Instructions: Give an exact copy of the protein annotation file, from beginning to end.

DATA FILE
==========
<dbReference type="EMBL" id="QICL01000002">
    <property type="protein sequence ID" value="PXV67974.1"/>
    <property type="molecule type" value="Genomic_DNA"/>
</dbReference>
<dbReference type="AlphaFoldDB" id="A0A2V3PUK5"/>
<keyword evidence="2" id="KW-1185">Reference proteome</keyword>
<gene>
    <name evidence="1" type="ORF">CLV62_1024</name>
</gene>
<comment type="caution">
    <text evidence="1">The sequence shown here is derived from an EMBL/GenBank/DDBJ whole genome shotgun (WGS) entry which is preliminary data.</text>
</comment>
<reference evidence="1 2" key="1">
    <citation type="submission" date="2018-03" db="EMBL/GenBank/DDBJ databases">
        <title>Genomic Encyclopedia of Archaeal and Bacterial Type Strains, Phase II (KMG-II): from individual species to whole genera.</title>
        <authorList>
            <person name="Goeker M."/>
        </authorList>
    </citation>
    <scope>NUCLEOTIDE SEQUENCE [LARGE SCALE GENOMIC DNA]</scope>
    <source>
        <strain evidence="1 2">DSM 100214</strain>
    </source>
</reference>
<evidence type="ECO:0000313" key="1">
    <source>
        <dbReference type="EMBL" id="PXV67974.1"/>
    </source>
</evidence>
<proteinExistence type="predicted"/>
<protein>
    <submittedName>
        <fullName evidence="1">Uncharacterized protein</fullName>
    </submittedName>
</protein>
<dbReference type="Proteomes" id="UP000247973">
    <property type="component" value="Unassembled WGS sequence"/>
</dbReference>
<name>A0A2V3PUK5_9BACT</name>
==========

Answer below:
<dbReference type="EMBL" id="QICL01000002">
    <property type="protein sequence ID" value="PXV67974.1"/>
    <property type="molecule type" value="Genomic_DNA"/>
</dbReference>
<dbReference type="AlphaFoldDB" id="A0A2V3PUK5"/>
<keyword evidence="2" id="KW-1185">Reference proteome</keyword>
<gene>
    <name evidence="1" type="ORF">CLV62_1024</name>
</gene>
<comment type="caution">
    <text evidence="1">The sequence shown here is derived from an EMBL/GenBank/DDBJ whole genome shotgun (WGS) entry which is preliminary data.</text>
</comment>
<reference evidence="1 2" key="1">
    <citation type="submission" date="2018-03" db="EMBL/GenBank/DDBJ databases">
        <title>Genomic Encyclopedia of Archaeal and Bacterial Type Strains, Phase II (KMG-II): from individual species to whole genera.</title>
        <authorList>
            <person name="Goeker M."/>
        </authorList>
    </citation>
    <scope>NUCLEOTIDE SEQUENCE [LARGE SCALE GENOMIC DNA]</scope>
    <source>
        <strain evidence="1 2">DSM 100214</strain>
    </source>
</reference>
<evidence type="ECO:0000313" key="1">
    <source>
        <dbReference type="EMBL" id="PXV67974.1"/>
    </source>
</evidence>
<proteinExistence type="predicted"/>
<protein>
    <submittedName>
        <fullName evidence="1">Uncharacterized protein</fullName>
    </submittedName>
</protein>
<dbReference type="Proteomes" id="UP000247973">
    <property type="component" value="Unassembled WGS sequence"/>
</dbReference>
<name>A0A2V3PUK5_9BACT</name>